Ananias was a man who wanted people to think he was thoroughly devoted to the will of God, but Peter said, “Satan filled thine heart to lie to the Holy Ghost.” How had he lied to the Holy Ghost? He had not said anything. You do not need to say anything to lie to the Holy Ghost. Lying to the Holy Ghost is a sin that has often been repeated down through the centuries. He is present in the church and people have come into the church and acted hypocritically. They have pretended to devotedness that was not sincere, to a surrender of life they have never actually made. They have pretended to be totally committed to Christ when ulterior motives lay behind their actions. And the Holy Ghost said, “You have lied to Me.” It is a serious thing to be untrue in the congregation of God. God desires truth in the inward part. He wants people to be genuine, absolutely honest before Him.

Peter continued, “Whiles it [the land] remained, was it not thine own? and after it was sold, was it not in thine own power? why hast thou conceived this thing in thine heart? thou hast not lied unto men, but unto God.” Notice the Holy Ghost is God. Just as the Father is God and the Son is God, so the Holy Ghost is God. Peter explained that in lying to the Holy Ghost, Ananias had lied to God. Don’t forget it. God exists eternally in three Persons—Father, Son, and Holy Spirit.

Notice Peter’s reasoning. He said in effect, “That was your own land, Ananias. God gave it to you and you were entitled to it. After you sold it you could have kept the money, but you came and put it down as though it were all you received. You gave these people the impression that you were doing what others had done, making full surrender of what God had entrusted to you.”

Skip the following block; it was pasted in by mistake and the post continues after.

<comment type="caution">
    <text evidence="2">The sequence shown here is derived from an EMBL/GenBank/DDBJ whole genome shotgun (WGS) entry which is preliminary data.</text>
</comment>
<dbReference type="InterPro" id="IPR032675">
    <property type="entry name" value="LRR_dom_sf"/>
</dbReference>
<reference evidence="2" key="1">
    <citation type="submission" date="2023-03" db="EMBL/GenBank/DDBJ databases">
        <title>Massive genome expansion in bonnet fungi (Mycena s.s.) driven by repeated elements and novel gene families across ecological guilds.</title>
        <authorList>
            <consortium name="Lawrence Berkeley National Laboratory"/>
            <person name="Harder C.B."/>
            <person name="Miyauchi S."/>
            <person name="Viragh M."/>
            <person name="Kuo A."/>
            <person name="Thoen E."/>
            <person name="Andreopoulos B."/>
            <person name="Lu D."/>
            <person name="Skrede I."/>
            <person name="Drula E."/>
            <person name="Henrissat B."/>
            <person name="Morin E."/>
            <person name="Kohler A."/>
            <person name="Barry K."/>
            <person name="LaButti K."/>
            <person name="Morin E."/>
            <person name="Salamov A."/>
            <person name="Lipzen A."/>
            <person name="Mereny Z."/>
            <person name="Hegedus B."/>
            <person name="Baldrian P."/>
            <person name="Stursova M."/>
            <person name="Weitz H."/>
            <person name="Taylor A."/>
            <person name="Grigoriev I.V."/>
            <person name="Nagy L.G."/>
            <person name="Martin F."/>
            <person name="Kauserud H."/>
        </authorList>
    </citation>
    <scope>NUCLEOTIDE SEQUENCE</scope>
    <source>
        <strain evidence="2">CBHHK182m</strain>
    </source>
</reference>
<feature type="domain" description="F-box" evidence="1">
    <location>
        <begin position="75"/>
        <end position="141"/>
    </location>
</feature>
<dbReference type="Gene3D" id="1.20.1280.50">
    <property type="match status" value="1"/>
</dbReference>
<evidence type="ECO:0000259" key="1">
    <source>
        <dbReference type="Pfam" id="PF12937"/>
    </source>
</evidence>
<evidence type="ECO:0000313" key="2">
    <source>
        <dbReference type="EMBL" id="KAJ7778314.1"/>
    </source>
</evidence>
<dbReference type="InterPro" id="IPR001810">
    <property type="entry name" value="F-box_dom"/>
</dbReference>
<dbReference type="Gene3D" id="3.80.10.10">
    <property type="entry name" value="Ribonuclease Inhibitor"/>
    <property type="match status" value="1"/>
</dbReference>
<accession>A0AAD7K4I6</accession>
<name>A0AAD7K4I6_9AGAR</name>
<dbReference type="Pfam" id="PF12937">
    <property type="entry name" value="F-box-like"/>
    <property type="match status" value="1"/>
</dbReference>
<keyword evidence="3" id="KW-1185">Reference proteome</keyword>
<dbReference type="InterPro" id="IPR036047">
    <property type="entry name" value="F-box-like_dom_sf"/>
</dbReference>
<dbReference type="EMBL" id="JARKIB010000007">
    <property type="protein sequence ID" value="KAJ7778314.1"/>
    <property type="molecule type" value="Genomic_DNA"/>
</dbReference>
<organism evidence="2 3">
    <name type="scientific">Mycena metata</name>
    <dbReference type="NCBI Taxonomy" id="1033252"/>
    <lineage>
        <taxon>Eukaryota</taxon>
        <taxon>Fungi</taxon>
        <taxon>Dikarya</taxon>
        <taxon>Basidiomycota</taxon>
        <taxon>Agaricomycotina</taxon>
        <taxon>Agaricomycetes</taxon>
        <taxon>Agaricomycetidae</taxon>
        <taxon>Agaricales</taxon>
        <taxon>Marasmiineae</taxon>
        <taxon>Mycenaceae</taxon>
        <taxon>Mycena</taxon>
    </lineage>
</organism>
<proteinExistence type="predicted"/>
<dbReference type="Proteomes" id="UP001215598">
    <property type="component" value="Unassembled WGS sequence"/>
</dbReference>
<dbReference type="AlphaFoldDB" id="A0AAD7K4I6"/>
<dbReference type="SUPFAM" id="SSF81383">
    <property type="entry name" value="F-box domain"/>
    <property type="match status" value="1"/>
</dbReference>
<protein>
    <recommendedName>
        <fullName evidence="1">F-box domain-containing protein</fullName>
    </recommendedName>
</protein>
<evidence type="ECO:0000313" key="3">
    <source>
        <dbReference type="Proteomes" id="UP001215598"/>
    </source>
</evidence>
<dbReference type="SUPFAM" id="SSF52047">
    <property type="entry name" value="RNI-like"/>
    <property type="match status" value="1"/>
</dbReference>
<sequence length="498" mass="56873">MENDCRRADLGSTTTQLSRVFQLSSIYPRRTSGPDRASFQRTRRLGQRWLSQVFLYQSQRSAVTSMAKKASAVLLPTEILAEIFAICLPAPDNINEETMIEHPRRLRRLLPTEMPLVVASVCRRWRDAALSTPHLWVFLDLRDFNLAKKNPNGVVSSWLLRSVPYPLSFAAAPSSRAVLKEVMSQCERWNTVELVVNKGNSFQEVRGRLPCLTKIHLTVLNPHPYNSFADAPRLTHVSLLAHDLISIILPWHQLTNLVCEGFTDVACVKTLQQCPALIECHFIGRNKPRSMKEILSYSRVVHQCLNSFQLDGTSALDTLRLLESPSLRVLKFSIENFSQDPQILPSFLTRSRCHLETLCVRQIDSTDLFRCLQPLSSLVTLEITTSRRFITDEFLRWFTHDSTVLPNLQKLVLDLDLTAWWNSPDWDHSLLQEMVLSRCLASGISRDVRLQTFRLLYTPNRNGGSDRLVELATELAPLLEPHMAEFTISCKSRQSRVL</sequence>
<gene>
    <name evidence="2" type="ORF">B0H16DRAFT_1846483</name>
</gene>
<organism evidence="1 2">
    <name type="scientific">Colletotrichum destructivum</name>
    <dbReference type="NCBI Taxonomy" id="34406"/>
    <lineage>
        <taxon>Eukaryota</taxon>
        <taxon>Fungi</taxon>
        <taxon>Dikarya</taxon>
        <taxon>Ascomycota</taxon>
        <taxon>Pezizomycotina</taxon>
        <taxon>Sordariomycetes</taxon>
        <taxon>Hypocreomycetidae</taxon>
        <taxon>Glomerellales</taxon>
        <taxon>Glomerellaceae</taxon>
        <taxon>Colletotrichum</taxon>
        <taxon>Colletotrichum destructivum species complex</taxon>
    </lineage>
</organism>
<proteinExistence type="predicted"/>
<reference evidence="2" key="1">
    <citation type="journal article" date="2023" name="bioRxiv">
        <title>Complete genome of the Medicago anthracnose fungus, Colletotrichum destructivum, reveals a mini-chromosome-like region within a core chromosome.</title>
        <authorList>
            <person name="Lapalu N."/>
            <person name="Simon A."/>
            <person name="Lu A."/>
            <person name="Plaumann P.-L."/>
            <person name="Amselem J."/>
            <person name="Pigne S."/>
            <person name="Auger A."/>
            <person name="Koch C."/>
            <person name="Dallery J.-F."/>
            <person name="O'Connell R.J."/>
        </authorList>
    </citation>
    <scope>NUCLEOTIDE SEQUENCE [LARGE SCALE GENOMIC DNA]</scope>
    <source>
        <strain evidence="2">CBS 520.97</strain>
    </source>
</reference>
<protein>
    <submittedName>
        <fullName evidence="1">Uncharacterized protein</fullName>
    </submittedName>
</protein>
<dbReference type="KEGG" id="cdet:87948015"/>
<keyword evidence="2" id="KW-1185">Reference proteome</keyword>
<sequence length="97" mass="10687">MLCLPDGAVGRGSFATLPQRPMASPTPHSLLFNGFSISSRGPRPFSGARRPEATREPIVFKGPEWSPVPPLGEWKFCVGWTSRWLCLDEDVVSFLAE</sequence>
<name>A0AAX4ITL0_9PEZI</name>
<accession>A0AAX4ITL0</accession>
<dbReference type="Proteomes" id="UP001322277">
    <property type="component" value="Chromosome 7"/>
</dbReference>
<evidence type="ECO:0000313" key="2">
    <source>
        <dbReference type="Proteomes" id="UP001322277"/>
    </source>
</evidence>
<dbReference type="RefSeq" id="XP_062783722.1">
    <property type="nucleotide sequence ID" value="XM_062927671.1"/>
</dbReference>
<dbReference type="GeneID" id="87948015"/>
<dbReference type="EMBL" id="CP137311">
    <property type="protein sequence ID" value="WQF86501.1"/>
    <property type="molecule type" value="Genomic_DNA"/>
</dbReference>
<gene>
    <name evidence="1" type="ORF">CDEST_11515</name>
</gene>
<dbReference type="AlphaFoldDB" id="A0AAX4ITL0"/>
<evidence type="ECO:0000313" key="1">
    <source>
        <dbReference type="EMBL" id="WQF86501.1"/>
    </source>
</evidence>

We talk about being surrendered, wholly yielded to God, and yet after all, how much self-seeking comes out in so many different ways! I am a preacher of the Word—a glorious privilege—and if I have prayed once I have prayed a thousand times and said, “Don’t let me be able to preach unless in the power of the Holy Ghost.” I would rather be struck dumb than pretend it is in the power of the Spirit. Yet it is so easy to pretend. It is so easy to come before men and take the place of an ambassador for God, and still want people to praise the preacher instead of the Lord Jesus. What if He had gifted me with the ability to sing His praises. I have a voice that would thrill thousands and I say, “Lord, I give Thee my voice.” Then I sing and as people praise and applaud I take the praise all to myself. I become guilty of the sin of Ananias and Sapphira. Perhaps God has caused somebody else to do the singing and I, who am supposed to be yielded to Him, find envy and jealousy rising up in my heart. I feel that others are appreciated where I am not—and yet I talk about full surrender to the Lord! You see, then I am pretending to devotedness I do not possess.